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A Good Day to Thank a UC Farm Advisor, Researcher

County farm advisors and other members of the University of California Agricultural and Natural Resources division are an important link between the state’s farmers and cutting-edge research.


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For more than a century, the University of California Agricultural and Natural Resources (UC ANR) team has provided unbiased science-based information and solutions that people can trust by connecting the power of UC research to the practical needs of growers. UC ANR researchers and farm advisors have contributed vast amounts of knowledge that has allowed the California almond industry to thrive.

Specifically, men and women working within UC ANR’s Cooperative Extension have led or participated in research dealing with soil, nutrient and water management; pest control; orchard spacing and tree pruning; Whole Orchard Recycling; new rootstock and almond varieties; the value of cover crops and so much more. In the case of the almond industry, the primary benefactors of decades of this research have been the growers, with outreach often taking place through UC farm advisors (there is at least one advisor in each California

“Farm advisors play an essential role in California agriculture – leading and collaborating in applied research, making research tangible for growers by providing a link between the UC faculty/campuses and in-orchard trials, and by bringing practical perspectives to ensure that research delivers usable solutions,” said Josette Lewis, Chief Scientific Officer for the Almond Board of California (ABC).

Many critical breakthroughs in almond practices that have led to increased yields – and grower profits – may not have occurred with the UC’s depth of research and involvement. Unfortunately, the state’s funding of these critical advisor positions has been flat for the past two decades, Lewis said. Budgets also have been cut because of the COVID-19 pandemic.

That’s why this year, ABC joined forces with the Pistachio and Walnut Research Boards to collectively invest more than $400,000 to create four new research assistant positions that will expand the capacity of the farm advisors in growing regions across the valley. These new jobs are located in the following counties, with most advisors working with growers in more than one county:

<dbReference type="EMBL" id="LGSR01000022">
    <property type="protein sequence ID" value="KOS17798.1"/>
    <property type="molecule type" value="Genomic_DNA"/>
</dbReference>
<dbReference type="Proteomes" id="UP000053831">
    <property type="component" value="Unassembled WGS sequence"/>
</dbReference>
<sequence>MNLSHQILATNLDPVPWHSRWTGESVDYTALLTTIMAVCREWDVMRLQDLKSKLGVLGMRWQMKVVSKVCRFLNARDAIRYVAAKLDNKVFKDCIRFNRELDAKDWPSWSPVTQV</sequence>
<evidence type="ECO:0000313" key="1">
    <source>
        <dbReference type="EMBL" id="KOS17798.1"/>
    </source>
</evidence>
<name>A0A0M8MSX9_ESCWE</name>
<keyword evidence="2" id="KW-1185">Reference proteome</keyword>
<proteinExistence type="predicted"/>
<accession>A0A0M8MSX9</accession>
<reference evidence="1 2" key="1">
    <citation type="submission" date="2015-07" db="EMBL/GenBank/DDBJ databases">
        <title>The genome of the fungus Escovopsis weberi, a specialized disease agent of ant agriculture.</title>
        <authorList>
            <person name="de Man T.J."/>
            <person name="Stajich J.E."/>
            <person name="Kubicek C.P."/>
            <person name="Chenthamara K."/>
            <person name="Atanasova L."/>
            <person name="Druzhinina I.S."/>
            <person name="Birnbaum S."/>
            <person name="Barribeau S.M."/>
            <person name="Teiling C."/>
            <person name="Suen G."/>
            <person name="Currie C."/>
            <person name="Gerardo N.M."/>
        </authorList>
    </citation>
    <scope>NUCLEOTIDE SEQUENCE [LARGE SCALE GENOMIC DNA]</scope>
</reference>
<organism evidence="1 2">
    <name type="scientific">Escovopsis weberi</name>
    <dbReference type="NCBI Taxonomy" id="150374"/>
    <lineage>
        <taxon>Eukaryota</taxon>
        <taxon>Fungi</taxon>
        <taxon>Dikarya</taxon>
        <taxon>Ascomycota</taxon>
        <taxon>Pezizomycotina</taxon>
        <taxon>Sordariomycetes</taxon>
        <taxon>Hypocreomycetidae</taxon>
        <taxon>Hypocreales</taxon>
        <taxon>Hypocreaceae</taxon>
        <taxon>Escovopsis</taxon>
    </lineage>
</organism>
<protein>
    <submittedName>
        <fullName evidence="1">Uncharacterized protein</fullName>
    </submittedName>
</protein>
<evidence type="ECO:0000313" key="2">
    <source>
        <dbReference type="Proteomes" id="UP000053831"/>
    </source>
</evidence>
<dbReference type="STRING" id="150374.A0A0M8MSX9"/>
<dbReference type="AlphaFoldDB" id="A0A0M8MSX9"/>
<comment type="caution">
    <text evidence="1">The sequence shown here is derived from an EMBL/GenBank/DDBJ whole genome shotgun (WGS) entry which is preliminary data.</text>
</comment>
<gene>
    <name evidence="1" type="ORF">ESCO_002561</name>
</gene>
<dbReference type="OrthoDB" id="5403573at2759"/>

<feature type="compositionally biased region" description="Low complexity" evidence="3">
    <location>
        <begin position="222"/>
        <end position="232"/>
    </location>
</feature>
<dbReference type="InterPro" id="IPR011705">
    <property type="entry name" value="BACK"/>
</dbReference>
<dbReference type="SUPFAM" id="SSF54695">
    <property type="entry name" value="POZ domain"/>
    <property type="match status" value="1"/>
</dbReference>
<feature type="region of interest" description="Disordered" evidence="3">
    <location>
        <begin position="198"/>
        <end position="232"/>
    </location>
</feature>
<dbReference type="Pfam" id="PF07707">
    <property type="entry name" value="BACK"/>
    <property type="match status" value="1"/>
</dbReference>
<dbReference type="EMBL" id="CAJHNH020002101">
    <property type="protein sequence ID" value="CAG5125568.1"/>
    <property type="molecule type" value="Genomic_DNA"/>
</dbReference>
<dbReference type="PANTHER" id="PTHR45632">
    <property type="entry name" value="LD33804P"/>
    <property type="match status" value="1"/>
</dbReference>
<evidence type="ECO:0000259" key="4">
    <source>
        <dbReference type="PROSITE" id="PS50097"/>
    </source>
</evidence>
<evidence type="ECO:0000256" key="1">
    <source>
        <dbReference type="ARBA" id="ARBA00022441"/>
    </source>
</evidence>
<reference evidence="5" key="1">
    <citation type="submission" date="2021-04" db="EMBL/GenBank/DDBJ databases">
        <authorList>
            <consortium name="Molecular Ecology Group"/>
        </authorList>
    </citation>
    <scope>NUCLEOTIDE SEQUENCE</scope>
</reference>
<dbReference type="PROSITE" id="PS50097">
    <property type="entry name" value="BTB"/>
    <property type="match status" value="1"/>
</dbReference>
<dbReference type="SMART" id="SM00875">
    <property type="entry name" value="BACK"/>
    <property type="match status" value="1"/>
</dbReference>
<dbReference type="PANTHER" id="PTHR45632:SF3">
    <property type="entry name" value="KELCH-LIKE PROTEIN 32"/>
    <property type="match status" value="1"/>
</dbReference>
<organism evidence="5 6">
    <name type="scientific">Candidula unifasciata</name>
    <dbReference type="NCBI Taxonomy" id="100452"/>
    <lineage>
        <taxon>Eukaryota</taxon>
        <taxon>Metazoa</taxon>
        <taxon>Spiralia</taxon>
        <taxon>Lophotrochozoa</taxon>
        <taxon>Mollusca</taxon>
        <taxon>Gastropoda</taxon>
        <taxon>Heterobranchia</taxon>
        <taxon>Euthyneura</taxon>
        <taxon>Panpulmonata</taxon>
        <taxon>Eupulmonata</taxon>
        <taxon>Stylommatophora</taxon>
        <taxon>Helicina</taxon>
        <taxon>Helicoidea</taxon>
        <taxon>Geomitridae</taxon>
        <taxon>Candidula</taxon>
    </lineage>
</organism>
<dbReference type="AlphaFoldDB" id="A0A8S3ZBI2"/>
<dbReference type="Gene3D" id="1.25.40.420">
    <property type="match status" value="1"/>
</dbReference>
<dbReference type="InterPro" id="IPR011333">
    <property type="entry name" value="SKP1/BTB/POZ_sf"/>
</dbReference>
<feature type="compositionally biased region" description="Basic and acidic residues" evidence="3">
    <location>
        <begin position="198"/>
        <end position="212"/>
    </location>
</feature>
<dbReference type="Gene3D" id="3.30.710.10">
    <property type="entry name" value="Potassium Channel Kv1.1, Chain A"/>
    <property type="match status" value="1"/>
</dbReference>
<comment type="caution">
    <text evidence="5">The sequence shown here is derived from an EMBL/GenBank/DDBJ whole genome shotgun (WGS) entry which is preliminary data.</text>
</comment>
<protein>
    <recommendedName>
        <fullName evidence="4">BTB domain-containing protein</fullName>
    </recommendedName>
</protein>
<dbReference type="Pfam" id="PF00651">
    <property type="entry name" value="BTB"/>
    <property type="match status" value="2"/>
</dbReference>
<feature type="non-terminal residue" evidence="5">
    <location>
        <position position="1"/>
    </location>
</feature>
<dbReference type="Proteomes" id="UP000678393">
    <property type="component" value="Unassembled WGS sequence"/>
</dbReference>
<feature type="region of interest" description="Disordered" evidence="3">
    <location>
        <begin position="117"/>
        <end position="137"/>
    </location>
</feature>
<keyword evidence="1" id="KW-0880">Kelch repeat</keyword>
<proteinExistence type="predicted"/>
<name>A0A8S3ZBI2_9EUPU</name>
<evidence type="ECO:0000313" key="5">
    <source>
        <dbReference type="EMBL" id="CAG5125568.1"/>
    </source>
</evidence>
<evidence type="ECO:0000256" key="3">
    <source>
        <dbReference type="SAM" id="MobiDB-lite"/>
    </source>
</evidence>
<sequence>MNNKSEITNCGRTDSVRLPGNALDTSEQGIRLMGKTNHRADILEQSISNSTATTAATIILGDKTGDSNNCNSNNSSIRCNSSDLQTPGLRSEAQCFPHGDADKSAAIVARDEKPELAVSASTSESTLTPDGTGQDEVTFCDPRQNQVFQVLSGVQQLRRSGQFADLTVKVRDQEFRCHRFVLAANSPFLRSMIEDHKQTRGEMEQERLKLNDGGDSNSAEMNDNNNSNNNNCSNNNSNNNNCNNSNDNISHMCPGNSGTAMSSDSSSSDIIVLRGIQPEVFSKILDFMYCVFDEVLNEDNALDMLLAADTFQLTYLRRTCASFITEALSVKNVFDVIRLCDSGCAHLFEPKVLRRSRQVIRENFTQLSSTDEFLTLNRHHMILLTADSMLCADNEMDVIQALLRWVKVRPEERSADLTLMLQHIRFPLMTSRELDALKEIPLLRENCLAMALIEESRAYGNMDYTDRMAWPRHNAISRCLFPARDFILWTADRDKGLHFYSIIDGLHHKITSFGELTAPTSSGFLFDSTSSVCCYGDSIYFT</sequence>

• Tulare County
  • Fresno/Madera/Merced counties
  • Butte/Glenn/Tehama counties
  • Yolo/Solano/Sutter/Colusa/Yuba counties

The openings come at the same time that many experienced farm advisors and researchers, such as Allan Fulton, have retired, which would have created additional gaps in the long-term relationships between UC and growers if not for these new jobs.

In the Central Valley’s almond-growing region, Lewis said farm advisors are involved in at least $1 million of almond-specific research funded by growers – via the Almond Board – each year. But this research isn’t all based in the lab. Farm advisors spend most of their time  getting their boots dirty. They often are in the orchard, working directly with growers and pest control advisors on critical and time-sensitive issues.

“They provide diverse resources to help growers learn about new practices that can improve their operations,” said Lewis, citing regionally targeted newsletters, web-based information, and grower field days and meetings as ways farm advisors connect with growers.

One of her favorite examples of farm advisors sharing their wealth of wisdom is the weekly “Growing the Valley” podcast, hosted by farm advisors Luke Milliron, orchard systems advisor for Butte, Tehama, and Glenn counties, and Phoebe Gordon, orchards systems advisor for Madera and Merced counties. Lewis said the podcast, which regularly covers water, pest management and other key elements specific to among growing, “should be on every almond grower’s smartphone streaming app.”

Some UC employees, like Gordon and Milliron, also participate on ABC workgroups, where they help inform research and other decisions and provide helpful insight to the industry.

“The breadth and depth of agricultural knowledge created by UC ANR… is unparalleled,” wrote Taylor Roschen, a policy advocate for the California Farm Bureau Federation, in the
March 18 edition of Ag Alert. “Local Cooperative Extension staff such as farm advisors and community education specialists serve as translators, sharing the power of UC research with our farms, our families and our communities.

“And in a time when regulators, customers and neighbors ask more of us, it's even more important that we use Cooperative Extension staff as problem-solvers, collaborators and educators.”